All this additional compute power will be a major asset for the development of AI in France and in Europe, said Requena “The deployment of this new computing capacity will allow the development of innovative research projects, even unprecedented [projects], on a global scale.”

Also planned is an innovative system set up by IDRIS and the Paris-Saclay Public Planning Establishment (EPAPS), which will allow the large amount of heat produced by the Jean Zay supercomputer to used elsewhere, said Requena. The heat from the supercomputer will supply the network of heat and cold exchangers at the Paris-Saclay Urban Campus, providing thermal coverage for the equivalent of 1,000 housing units. That aspect of the project will be a first in Europe, he said.

The supercomputer upgrade project is being funded by the French Ministry of Higher Education, Research and Innovation and is the joint work between GENCI, IDRIS-CNRS, HPE and Nvidia.

Project History

HPE won the contract to build Jean Zay in 2019. The system is named Jean Zay for a French Minister of National Education and Fine Arts who served from June 1936 to September 1939. As education minister, Jean Zay implemented important advancements in the French educational system and as the fine arts minister, he initiated the creation of the Musée d'Art Moderne, the Musée de l'Homme, the Musée des Arts et Traditions Populaires and the Cannes Film Festival. He also contributed to the creation of France's National Centre for Scientific Research (CNRS) in 1939. He was assassinated on June 20, 1944, by the Vichy militia. The CNRS named it in his honor to pay tribute to his contributions to France.

The original as-built configuration of the Jean Zay machine had a peak performance of 14 petaflops (14 million billion floating point operations per second).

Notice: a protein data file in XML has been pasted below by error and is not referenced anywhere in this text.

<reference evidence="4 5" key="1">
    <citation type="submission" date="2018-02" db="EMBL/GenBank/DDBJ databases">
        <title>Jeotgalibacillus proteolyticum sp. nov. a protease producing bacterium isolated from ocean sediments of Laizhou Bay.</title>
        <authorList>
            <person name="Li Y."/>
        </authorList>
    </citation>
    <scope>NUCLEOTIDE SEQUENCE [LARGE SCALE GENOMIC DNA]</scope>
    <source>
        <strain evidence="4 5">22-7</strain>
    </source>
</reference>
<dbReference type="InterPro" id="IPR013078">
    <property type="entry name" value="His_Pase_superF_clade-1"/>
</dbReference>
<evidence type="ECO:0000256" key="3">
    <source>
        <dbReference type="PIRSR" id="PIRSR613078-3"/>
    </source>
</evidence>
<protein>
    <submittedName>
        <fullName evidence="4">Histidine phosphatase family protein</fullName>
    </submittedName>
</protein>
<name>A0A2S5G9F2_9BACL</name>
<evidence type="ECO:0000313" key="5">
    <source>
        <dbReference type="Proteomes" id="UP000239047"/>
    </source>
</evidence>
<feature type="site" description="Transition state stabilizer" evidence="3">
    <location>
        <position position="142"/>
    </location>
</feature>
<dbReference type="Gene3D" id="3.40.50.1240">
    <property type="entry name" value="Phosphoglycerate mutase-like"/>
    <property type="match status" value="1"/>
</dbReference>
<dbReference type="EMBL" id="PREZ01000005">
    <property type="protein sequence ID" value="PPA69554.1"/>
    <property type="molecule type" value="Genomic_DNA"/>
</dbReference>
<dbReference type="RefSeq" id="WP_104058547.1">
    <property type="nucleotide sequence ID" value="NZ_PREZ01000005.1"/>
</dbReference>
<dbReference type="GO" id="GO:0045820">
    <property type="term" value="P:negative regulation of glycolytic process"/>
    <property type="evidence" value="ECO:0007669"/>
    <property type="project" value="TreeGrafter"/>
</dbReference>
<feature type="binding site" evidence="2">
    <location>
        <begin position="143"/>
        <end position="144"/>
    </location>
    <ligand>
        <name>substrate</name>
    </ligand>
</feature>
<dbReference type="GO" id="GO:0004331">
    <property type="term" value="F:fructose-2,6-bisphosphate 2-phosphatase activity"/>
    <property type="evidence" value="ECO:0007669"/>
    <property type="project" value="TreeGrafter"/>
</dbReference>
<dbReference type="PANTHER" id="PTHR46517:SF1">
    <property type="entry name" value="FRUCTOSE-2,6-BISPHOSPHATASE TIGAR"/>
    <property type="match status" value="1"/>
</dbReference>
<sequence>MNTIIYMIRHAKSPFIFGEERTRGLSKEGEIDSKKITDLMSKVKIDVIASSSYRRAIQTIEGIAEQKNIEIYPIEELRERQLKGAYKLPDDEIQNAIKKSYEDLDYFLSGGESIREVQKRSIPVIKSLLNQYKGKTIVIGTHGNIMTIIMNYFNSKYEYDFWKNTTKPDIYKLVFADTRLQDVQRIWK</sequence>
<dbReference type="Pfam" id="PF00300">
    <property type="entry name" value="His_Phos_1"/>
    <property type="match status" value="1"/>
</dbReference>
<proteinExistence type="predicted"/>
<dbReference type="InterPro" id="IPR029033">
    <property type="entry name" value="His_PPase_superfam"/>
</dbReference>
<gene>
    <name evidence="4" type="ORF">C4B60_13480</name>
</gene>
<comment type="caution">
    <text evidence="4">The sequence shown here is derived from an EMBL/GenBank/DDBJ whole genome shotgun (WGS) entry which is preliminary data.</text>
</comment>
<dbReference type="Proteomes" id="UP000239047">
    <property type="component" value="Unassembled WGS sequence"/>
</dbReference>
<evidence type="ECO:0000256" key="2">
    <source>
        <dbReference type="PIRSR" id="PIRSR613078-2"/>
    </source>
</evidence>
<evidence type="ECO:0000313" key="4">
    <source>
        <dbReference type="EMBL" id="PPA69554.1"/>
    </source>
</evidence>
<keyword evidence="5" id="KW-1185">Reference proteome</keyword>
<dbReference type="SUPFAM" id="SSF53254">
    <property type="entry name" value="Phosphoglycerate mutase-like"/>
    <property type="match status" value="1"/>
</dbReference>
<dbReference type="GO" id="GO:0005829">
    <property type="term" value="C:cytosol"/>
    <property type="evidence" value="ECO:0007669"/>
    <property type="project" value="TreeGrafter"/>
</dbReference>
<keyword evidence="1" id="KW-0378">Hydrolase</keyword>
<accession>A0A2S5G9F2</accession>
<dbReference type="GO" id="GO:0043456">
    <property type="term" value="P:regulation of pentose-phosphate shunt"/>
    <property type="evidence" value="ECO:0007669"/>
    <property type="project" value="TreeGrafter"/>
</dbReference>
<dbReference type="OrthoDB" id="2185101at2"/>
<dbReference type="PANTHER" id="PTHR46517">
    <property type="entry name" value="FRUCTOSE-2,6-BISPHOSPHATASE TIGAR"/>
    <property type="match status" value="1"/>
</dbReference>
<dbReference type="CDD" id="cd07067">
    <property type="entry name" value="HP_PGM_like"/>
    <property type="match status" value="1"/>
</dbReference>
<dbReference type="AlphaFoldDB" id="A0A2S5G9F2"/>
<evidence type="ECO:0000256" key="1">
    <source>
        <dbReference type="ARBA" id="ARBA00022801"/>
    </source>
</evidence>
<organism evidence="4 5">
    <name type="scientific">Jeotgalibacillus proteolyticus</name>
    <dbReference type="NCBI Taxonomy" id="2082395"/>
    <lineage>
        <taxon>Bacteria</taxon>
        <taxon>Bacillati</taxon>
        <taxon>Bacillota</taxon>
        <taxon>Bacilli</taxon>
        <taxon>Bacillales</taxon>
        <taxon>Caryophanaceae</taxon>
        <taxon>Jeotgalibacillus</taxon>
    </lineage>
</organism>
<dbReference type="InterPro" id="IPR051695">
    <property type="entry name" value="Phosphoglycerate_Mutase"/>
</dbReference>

Jean Zay began as an HPE SGI 8600 computer which is partitioned into two sections. The first section is composed of scalar nodes and the second section of converged accelerated hybrid nodes. These hybrid nodes include CPUs and GPUs to allow them to run effective HPC and AI workloads. All the compute nodes are interconnected by an Intel Omni-Path network and access a shared file system with high bandwidth. The original machine included 1,528 XA730i compute nodes, with two Intel Cascade Lake 6248 processors (20 cores at 2.5 GHz), or 40 cores per node and 261 XA780i converged nodes, with two Intel Cascade Lake 6248 processors and four Nvidia V100 SXM2 GPUs (32GB each).

Analyst Reactions

Karl Freund, analyst

Karl Freund, founder and principal analyst at Cambrian AI Research, said the upgrades for the French supercomputer are a reality today for supercomputer owners.

“AI is no longer an option for most HPC users and scientists,” said Freund. “Adding the Nvidia A100s to the existing V100 GPUs bring Jean Zay to the forefront of using AI to estimate simulation results at dramatically lower cost and faster turnaround.”

Another analyst, Dan Olds, the chief research officer at Intersect360 Research, called the update plans interesting and said the moves “point to the burgeoning world of AI that they have this kind of demand to build out a box that big.”

Olds said the upgrades are a good result for HPE and Nvidia as well.

Dan Olds, analyst

“I would point out that these deals are going to become more competitive with the advent of AMD GPU and processor announcements and what Intel has coming down the road,” said Olds.

Also intriguing, he said, is the move to use the supercomputer’s waste heat to warm buildings. “That is pretty innovative,” said Olds. “We are going to see more of that in the future.”

In related news at SC21 earlier this week, HPE was named to build France’s latest supercomputer, named Adastra, a 70 peak petaflops machine that will be owned by GENCI and the country’s National Computing Center for Higher Education, (CINES). The system, slated for delivery and operation next year, will support French academic and industrial research.